Chelsea Clinton was confronted by a group of college students who claimed at a vigil on Friday that the former first daughter was partly responsible for the New Zealand mosque shootings, claiming she had previously “stoked” hatred against Muslims.
According to the Washington Post, Clinton, who is pregnant with her third child, attended a vigil in New York City for the victims of the Christchurch mass shooting, which left at least 49 people dead and 20 injured at two mosques on Friday. Clinton, who co-founded the Of Many Institute, an multifaith organization at NYU, had been invited to attend the vigil.
“This right here is the result of a massacre stoked by people like you and the words that you put out into the world,” one student can be heard telling Clinton, 39, in a video of the confrontation, which was initially posted by fellow student Rose Asaf, who has since deleted her Twitter account.
“I want you to know that and I want you to feel that deep down inside. Forty-nine people died because of the rhetoric you put out there,” the student added.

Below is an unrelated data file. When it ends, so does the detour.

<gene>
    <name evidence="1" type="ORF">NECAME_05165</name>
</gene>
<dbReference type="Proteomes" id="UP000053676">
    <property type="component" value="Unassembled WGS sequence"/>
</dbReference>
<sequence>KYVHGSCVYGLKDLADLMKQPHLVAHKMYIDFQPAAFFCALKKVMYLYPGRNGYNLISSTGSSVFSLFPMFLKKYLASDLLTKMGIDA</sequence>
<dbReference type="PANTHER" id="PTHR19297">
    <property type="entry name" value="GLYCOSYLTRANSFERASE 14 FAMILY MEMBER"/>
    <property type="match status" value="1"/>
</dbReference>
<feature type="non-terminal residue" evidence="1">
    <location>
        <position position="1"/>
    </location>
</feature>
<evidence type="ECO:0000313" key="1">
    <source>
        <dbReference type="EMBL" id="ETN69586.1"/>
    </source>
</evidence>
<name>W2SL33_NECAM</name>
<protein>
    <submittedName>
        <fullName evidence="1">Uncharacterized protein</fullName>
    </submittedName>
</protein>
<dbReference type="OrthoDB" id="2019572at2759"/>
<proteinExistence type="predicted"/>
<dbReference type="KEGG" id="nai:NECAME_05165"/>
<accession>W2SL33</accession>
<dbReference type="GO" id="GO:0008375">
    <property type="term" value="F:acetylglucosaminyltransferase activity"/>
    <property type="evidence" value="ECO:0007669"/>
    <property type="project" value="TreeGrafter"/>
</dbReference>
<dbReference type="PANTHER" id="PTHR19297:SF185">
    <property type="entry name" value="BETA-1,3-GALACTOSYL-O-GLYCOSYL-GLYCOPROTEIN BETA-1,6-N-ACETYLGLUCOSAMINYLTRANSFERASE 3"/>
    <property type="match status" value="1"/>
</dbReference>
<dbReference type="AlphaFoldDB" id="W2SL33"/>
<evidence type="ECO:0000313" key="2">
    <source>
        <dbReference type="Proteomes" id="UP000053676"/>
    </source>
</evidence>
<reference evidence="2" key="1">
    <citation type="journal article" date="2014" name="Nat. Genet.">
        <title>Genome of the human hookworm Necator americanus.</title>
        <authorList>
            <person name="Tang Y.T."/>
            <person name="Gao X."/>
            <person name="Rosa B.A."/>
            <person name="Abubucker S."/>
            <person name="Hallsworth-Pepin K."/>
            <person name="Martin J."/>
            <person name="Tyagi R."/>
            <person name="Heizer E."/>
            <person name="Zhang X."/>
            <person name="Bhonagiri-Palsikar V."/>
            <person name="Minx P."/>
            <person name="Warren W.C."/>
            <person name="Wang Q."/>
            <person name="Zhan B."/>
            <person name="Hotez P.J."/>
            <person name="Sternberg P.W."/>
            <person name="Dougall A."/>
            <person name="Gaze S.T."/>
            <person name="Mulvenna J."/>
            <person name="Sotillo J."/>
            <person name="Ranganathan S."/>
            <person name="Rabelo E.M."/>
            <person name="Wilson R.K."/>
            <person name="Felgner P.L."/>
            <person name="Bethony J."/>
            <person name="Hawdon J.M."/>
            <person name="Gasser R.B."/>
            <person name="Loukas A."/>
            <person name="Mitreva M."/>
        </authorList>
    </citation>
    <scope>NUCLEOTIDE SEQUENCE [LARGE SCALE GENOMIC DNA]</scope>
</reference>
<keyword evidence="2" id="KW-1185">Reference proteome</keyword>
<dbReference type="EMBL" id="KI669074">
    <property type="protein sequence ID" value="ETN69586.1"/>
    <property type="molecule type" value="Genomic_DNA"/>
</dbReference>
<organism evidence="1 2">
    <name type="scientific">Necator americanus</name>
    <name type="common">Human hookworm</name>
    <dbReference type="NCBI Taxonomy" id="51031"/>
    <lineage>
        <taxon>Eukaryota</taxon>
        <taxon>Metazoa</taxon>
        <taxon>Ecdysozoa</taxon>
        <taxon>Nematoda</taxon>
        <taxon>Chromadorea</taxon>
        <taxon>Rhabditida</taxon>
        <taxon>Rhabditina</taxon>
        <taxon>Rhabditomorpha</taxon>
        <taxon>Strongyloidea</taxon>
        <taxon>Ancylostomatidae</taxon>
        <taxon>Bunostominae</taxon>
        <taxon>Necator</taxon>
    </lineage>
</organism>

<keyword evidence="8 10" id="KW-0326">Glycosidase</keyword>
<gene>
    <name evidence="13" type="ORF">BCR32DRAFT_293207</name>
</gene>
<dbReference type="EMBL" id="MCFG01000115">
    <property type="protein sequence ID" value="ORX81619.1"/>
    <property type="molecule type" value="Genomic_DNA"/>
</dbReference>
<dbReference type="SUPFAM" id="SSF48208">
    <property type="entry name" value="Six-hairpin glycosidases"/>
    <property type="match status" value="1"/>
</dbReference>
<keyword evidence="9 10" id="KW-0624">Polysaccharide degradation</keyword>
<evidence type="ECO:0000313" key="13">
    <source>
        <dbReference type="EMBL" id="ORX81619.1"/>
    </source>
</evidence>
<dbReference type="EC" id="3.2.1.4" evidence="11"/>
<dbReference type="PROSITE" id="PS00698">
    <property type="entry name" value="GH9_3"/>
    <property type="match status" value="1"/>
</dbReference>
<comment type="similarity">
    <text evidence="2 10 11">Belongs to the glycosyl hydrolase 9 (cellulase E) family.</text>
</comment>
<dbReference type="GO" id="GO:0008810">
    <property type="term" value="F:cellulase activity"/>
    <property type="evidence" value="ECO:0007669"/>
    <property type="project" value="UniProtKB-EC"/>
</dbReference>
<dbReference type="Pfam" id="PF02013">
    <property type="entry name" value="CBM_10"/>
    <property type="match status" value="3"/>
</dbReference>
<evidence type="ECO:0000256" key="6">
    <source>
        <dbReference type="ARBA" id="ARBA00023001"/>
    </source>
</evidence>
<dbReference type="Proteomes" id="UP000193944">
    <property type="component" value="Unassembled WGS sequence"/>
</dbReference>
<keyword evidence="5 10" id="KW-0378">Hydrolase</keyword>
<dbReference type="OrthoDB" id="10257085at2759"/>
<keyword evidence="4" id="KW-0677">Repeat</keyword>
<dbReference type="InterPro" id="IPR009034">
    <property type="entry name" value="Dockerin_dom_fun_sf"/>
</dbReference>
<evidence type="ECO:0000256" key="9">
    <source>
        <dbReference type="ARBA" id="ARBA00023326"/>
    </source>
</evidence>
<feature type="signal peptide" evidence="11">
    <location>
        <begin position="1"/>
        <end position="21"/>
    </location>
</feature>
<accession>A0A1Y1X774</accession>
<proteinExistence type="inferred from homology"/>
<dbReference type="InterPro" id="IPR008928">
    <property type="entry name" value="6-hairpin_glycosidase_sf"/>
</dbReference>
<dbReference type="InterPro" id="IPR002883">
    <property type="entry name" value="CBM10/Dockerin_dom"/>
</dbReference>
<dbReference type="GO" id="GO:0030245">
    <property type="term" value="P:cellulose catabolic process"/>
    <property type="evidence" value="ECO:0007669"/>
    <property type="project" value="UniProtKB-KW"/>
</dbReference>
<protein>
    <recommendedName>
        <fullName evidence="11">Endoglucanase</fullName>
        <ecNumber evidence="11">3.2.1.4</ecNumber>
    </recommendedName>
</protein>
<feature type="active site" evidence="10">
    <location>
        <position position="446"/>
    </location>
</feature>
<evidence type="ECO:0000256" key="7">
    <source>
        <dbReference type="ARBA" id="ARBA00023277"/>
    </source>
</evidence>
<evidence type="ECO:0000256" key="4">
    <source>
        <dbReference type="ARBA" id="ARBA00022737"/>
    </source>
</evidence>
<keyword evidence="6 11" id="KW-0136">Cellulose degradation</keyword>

Maintaining her composure throughout the video, Clinton responded by saying, “I’m so sorry that you feel that way.”
“Certainly, it was never my intention. I do believe words matter. I believe we have to show solidarity,” she added.
Before the end of the clip, another student, who was not visible, could be heard asking Clinton, “What does ‘I’m sorry you feel that way’ mean?”
Prior to attending the vigil, Clinton spoke out against the deadly attack.
“Heartbroken & horrified by the white nationalist terrorist attack during Jummah on the mosques and Muslim community in Christchurch,” she wrote on Twitter. “Keeping all affected by this tragedy in my heart and prayers. We need a global response to the global threat of violent white nationalism.”
Heartbroken & horrified by the white nationalist terrorist attack during Jummah on the mosques and Muslim community in Christchurch. Keeping all affected by this tragedy in my heart and prayers. We need a global response to the global threat of violent white nationalism.— Chelsea Clinton (@ChelseaClinton) March 15, 2019
The students’ comments appear to be in reference to Clinton’s earlier condemnation of Minnesota State Rep. Ilhan Omar, who was recently accused of making anti-Semitic comments enforcing hateful cultural stereotypes.
In February, 37-year-old Omar — who is one of the first Muslim women to ever be elected to Congress — issued an apology after sharing tweets that suggested U.S. relations with Israel centered around money, NPR reported.
Clinton was one of many who spoke out against Omar, writing on Twitter at the time, “We should expect all elected officials, regardless of party, and all public figures to not traffic in anti-Semitism.”
According to NPR, following the backlash over Omar’s comments, the House went on to pass a resolution condemning “anti-Semitism, Islamophobia, racism and other forms of bigotry.”